McNamee, 45, is considered the key prosecution witness in the trial of Clemens on charges he lied to Congress in 2008 when he denied ever having taken performance-enhancing drugs.
A former Major League Baseball strength coach, McNamee worked with Clemens when “The Rocket” pitched for the Toronto Blue Jays and, later, the New York Yankees. He also acted as Clemens’s personal trainer over the years.
The coach is the only person with direct knowledge of the injections of steroids and human growth hormone (HGH) he alleges he gave Clemens between 1998 and 2001.
Those allegations were included in a 2007 report by former senator George Mitchell about rampant steroid use in baseball. McNamee reiterated them at a hearing before the House Committee on Oversight and Government Reform; Clemens’s denials to House investigators during that hearing led a federal grand jury to indict him in 2010 on charges of perjury, obstruction of Congress and making false statements.
Defense attorneys are expected to delve into McNamee’s checkered background, including his problems with alcohol and run-ins with law enforcement. Whether jurors believe McNamee’s testimony will likely go a long way toward determining the trial’s outcome.
McNamee, who was once so close to Clemens that the ace pitcher allowed him to live in his apartment in the Toronto Skydome, never looked at him Monday as he testified before a courtroom packed with attorneys, reporters and baseball enthusiasts.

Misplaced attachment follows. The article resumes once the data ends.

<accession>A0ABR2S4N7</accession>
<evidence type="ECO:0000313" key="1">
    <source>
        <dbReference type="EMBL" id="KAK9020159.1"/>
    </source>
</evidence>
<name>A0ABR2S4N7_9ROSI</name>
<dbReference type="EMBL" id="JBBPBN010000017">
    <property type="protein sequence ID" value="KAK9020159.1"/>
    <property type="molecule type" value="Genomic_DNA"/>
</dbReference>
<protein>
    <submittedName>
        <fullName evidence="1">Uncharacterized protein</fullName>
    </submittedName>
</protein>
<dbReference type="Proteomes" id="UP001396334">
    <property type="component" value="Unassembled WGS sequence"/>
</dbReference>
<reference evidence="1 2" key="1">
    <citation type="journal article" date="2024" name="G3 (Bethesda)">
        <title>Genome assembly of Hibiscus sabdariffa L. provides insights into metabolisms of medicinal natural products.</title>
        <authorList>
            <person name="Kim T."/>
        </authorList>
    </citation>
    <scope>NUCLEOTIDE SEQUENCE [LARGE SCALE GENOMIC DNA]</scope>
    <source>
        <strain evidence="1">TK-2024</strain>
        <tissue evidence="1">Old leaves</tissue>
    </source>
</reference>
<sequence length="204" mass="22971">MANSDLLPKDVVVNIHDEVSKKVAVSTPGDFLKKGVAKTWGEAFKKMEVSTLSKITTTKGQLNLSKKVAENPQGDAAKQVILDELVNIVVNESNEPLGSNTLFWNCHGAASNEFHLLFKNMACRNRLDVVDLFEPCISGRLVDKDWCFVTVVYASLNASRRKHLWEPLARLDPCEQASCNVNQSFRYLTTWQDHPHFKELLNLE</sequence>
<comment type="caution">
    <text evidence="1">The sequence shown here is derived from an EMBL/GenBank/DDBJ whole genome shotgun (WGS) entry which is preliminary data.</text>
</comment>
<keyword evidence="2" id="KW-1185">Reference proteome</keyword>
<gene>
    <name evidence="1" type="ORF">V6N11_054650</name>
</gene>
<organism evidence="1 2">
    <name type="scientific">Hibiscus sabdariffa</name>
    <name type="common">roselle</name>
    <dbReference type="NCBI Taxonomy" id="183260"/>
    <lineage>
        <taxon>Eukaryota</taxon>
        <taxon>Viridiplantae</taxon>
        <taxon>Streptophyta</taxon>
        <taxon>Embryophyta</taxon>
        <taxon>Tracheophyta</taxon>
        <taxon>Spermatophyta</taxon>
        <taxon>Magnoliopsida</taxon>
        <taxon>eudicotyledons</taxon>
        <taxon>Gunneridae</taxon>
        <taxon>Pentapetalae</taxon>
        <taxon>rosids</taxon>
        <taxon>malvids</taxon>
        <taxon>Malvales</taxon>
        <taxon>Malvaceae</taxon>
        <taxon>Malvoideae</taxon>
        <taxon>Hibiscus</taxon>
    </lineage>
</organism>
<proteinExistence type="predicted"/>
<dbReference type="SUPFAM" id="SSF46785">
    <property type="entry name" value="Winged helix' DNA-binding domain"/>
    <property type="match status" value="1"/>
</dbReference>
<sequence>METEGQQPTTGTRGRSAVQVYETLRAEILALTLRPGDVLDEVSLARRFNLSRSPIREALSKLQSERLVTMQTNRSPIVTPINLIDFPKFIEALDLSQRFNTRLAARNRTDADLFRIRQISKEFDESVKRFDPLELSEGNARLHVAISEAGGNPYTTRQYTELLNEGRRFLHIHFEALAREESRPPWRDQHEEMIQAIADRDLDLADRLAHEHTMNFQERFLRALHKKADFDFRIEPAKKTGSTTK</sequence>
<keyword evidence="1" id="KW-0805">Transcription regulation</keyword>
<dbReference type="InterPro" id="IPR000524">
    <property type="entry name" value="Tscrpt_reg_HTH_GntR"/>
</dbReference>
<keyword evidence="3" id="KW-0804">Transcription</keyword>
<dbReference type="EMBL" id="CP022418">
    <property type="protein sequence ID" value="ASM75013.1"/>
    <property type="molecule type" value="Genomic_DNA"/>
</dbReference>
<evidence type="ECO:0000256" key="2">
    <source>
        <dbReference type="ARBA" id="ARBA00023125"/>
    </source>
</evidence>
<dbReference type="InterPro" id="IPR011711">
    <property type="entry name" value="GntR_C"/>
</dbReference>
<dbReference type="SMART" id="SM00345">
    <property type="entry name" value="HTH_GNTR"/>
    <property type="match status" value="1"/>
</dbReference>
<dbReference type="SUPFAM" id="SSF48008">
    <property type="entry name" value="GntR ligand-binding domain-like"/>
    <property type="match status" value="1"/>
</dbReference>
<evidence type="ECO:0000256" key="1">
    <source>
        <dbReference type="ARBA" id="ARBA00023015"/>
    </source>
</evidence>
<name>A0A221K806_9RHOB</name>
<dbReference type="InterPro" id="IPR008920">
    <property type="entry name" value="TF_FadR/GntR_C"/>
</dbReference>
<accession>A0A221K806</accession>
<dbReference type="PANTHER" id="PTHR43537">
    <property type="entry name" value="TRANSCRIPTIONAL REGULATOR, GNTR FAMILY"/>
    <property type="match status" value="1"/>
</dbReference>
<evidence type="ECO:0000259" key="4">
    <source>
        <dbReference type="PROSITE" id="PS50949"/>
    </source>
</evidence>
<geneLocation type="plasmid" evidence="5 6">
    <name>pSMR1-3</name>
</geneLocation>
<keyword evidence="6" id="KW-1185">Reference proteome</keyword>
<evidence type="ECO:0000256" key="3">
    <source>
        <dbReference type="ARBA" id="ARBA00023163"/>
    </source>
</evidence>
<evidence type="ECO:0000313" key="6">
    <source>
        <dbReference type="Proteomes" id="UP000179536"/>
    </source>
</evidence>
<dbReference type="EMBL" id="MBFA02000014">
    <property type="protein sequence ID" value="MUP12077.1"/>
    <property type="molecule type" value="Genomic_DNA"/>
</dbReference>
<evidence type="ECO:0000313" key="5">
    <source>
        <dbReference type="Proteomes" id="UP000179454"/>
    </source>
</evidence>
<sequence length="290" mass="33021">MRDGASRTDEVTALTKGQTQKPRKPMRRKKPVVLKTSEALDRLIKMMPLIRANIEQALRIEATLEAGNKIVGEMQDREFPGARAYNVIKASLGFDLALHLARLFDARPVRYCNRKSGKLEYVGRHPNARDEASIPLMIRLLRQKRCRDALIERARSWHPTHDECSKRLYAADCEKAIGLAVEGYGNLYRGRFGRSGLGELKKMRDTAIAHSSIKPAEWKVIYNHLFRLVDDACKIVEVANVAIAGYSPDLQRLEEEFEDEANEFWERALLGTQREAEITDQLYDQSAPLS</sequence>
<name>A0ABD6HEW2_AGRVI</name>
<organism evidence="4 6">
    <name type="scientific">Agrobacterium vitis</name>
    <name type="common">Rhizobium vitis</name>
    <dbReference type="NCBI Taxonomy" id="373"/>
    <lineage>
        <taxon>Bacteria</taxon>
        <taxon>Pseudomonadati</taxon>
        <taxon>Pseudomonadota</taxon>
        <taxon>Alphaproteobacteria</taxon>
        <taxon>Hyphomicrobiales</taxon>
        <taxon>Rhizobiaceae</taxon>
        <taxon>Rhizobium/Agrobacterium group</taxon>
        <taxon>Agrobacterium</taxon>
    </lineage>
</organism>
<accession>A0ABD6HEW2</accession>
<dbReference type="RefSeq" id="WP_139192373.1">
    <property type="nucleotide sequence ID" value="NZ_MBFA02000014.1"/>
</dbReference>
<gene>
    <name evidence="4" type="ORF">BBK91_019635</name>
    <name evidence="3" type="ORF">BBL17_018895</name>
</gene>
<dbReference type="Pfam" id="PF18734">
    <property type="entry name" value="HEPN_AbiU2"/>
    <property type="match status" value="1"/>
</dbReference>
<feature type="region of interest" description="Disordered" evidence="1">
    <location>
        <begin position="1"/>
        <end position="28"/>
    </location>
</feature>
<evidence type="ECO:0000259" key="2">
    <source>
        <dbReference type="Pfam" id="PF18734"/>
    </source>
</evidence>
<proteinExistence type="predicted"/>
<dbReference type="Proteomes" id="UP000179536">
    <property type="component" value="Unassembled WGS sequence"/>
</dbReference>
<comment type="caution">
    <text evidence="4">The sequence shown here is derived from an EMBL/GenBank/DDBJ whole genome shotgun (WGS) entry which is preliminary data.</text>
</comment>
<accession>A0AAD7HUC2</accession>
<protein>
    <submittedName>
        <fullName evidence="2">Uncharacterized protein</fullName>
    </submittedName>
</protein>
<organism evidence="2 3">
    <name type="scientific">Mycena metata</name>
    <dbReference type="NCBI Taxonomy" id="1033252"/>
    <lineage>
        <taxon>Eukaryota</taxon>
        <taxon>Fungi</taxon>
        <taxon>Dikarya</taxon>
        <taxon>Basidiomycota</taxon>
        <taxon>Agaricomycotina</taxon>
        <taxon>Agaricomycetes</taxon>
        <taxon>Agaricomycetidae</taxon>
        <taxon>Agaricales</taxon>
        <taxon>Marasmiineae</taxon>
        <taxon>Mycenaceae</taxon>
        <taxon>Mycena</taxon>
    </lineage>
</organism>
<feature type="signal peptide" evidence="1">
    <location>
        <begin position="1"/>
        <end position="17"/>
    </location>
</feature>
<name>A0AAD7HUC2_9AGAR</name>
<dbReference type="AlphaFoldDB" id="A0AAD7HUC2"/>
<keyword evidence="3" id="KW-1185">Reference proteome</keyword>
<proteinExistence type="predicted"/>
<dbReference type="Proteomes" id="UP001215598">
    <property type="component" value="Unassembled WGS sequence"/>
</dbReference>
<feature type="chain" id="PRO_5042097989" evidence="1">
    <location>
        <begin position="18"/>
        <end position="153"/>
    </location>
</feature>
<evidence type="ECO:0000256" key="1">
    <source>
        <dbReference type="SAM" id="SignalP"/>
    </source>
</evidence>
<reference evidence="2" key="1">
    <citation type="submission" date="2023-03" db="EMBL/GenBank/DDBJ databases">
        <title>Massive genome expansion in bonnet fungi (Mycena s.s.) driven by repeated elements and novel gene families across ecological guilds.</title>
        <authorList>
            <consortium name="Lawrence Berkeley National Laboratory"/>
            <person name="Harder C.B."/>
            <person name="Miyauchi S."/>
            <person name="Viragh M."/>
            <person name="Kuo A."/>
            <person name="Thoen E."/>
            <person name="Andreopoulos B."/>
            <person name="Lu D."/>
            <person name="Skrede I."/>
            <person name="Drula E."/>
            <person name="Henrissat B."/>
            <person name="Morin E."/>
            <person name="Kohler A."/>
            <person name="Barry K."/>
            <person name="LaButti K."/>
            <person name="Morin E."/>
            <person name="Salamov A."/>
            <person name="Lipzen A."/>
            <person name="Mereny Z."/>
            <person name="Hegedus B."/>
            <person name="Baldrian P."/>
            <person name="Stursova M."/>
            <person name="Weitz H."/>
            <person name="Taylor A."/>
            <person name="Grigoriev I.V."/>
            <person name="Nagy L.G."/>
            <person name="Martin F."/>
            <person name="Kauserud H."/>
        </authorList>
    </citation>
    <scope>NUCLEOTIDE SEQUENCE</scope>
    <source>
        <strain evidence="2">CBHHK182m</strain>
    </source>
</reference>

Instead, he swiveled in his chair to direct testimony to jurors. It was the first time McNamee and Clemens were in the same room since they testified at the same table before lawmakers in 2008.
McNamee said he met Clemens when he joined the Blue Jays as the team’s strength coach in 1998 and that the former star pitcher first broached the subject of getting an injection by asking for a “booty shot” of anabolic steroids.
He testified that Clemens knew he could give an injection because he had told the pitcher about the shots he gave his diabetic son. So, one day in 1998, Clemens summoned McNamee to his apartment and directed him to a bathroom. There, Clemens had laid out a syringe, an ampule of steroids, alcohol and gauze.
“It was a little uncomfortable,” McNamee said, holding up two fingers to demonstrate the size of the glass ampule he had to crack before making the injection.
Another time, McNamee said, he injected Clemens in a utility closet of the Tampa Bay Devil Rays stadium, keeping one foot on the door because it didn’t have a lock.
Clemens did not have a prescription for the substances, and McNamee said he did not have the authority to give players shots of any substance. “I knew what I was doing was illegal,” McNamee testified.
When asked why he didn’t query Clemens about where he had gotten the performance-enhancing drugs, McNamee said: “Don’t ask, don’t tell. . . . I didn’t want to know.”
The son of a New York City police officer, McNamee grew up in Queens and played catcher on his school and college baseball teams, he said. After a three-year stint on the New York Police Department, he joined the Yankees as a bullpen catcher and batting practice pitcher. He eventually became a strength coach and joined the Blue Jays in 1998.
When asked by Assistant U.S. Attorney Daniel Butler what it was like getting to work with Clemens, McNamee became visibly emotional and paused. “Can you give me a minute?” he said. “It was great working with the best. My job was to help these guys. Roger was one of the best. I was getting a chance to work with the best pitcher in baseball.”
McNamee is expected to be savaged by defense lawyers who have called him a “serial liar” in court papers. McNamee lied to police investigating a sexual assault in Florida in 2001. The Yankees declined to renew his contract after the incident.